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The Vanished Pomps of Yesterday by Lord…
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The Vanished Pomps of Yesterday

by Lord Frederic Hamilton

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"random" is quite true --though he makessome effotr to follow the chronology of his career (from the 1870s on) he will turn aside from a Prussian palaceto discuss seeing Napoleoin III's palace as a child or trading Italian recipes with a papal nuncio in Portugal. Still, he has a wonderful gift of visual description and makes the reaer see all te gorgeous palaces i their prerevolutionary glory in Berlin, Vienna, St. Petersburg, and so on, as well as later descriptions of postings in Argentina and Paraguay --much the most positive description of Paraguay I have seen. One of those boos I start reading and cannot stop. ( )
  antiquary | Jun 9, 2011 |
When I found this in a thrift store for four dollars, in the 1934 hardcover, I figured it would be a good read for someone interested in the odd corners of history. True enough. Not a book for someone who just wants to know what's what and when it happened - Hamilton wasn't there for any of it and doesn't care - but if you're interested in what this less-than-minor historical figure happened to see, it's great stuff.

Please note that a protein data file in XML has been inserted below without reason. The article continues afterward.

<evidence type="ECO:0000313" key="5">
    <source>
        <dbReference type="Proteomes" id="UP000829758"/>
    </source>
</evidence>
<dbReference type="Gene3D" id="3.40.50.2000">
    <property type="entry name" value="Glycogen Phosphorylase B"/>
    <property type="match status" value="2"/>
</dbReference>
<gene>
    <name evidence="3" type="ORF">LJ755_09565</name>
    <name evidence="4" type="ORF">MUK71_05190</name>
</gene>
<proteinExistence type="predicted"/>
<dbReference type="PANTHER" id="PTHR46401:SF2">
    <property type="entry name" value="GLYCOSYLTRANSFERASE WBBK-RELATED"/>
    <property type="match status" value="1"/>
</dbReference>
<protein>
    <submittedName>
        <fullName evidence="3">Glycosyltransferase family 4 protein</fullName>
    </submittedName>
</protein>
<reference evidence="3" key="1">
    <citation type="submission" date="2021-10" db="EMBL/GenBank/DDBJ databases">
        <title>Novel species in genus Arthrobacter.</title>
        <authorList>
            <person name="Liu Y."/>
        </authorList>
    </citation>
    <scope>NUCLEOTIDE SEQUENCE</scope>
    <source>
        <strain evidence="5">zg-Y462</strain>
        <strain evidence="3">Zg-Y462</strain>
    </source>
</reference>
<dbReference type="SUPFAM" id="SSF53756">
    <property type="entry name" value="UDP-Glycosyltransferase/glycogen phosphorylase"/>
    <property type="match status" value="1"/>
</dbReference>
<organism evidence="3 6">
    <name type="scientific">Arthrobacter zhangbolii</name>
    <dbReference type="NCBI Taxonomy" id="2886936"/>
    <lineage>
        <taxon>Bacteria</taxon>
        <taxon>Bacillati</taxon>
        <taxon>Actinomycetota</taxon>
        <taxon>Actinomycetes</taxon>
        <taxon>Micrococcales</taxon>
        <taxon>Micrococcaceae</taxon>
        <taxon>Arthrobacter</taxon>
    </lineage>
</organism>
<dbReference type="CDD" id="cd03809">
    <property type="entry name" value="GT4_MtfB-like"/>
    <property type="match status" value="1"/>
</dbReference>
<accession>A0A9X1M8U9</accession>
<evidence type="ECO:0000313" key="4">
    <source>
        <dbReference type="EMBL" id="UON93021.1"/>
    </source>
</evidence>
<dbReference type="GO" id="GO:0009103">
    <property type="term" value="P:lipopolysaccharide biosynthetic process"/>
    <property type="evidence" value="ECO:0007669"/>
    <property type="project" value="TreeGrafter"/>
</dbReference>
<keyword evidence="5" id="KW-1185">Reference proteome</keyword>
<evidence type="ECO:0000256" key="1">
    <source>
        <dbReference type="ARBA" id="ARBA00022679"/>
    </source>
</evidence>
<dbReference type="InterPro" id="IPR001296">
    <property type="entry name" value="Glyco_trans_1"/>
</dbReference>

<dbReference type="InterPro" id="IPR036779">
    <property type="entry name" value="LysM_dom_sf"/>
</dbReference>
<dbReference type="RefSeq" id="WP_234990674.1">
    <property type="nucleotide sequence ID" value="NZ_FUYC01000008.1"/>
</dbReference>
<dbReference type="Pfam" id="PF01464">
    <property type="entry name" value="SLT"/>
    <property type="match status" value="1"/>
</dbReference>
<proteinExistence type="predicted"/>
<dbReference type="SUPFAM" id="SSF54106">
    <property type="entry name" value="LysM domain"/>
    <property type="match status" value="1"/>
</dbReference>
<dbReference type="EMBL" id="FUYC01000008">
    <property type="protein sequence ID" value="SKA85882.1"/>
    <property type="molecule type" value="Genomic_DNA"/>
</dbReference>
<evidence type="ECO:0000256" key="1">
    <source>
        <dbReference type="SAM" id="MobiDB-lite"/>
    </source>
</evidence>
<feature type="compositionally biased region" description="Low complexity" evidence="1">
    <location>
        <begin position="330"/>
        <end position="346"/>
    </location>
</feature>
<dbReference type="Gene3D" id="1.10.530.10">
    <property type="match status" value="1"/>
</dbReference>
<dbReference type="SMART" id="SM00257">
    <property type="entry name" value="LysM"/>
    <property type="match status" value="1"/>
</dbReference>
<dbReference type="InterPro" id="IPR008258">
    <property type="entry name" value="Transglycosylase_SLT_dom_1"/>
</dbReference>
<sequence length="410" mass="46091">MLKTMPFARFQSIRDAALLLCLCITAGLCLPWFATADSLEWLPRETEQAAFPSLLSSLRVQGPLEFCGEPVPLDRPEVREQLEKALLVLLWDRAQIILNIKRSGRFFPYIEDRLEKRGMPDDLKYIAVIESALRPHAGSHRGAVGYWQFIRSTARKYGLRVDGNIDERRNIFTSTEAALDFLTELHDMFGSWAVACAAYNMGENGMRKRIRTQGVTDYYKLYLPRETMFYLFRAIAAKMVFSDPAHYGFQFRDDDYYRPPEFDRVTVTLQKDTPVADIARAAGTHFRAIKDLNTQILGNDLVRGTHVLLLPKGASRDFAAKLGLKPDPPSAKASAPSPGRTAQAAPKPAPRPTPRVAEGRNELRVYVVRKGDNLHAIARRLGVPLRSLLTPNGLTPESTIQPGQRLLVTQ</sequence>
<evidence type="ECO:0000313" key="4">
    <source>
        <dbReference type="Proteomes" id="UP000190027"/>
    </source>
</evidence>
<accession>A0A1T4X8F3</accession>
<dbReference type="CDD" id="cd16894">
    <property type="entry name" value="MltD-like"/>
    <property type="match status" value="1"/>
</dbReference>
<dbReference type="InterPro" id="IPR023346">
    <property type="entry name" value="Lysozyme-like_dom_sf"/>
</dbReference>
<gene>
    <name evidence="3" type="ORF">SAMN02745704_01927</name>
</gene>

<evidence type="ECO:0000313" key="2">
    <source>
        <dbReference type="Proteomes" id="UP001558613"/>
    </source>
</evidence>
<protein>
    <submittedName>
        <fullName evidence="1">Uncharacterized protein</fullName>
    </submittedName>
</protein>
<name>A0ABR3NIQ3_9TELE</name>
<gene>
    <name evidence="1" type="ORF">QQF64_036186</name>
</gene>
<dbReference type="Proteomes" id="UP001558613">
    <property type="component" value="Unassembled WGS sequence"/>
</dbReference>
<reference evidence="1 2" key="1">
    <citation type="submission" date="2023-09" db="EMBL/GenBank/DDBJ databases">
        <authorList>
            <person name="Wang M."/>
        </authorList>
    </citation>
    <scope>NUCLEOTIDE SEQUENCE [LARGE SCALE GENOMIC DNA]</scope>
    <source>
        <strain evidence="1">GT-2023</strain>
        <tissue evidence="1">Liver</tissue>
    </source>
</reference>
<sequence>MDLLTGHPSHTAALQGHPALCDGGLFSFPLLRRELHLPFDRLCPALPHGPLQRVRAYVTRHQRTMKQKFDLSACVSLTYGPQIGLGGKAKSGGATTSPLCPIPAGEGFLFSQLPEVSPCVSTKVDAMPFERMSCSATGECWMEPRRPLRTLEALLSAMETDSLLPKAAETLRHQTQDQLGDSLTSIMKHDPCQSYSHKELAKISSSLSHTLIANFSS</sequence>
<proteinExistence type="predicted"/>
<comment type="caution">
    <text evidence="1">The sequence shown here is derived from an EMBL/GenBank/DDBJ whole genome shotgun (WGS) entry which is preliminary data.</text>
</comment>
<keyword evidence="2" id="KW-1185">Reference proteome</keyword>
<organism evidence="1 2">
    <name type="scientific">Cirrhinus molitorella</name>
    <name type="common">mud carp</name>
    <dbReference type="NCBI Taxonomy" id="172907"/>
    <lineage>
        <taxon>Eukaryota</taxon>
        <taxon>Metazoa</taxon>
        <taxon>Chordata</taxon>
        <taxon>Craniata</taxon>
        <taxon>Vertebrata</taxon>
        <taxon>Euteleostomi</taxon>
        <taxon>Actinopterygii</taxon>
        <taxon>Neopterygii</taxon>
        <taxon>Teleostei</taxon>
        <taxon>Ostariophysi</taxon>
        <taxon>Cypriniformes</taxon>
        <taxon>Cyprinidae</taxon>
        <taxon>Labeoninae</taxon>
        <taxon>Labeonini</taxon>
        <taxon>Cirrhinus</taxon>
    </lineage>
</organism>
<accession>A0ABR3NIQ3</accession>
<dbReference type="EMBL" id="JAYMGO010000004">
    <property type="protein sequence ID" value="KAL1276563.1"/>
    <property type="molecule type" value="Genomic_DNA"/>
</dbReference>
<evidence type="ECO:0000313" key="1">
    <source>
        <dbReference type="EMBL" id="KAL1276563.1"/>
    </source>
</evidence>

Hamilton was a junior diplomat in British embassies in Germany, Russia, Argentina, and several other locations. He was involved in no discernable historical controversies, nor did he attend any noteworthy diplomatic meetings, nor did he have any effect on the course of history that I can determine, with one possible exception. I am still trying to track down the ramifications of a practical joke he played on a British journalist in Moscow. Watch this space.
Beyond this, he was an avid hunter - much of his "random reminiscences" center on the elimination of the local fauna - and falsely claims to have introduced the sport of skiing to the new world.
A fun read altogether, and I'm somewhat sad to see it's been reissued, but only because I was flattering myself that having read this book put me in a very select company.
  kiparsky | Sep 9, 2007 |
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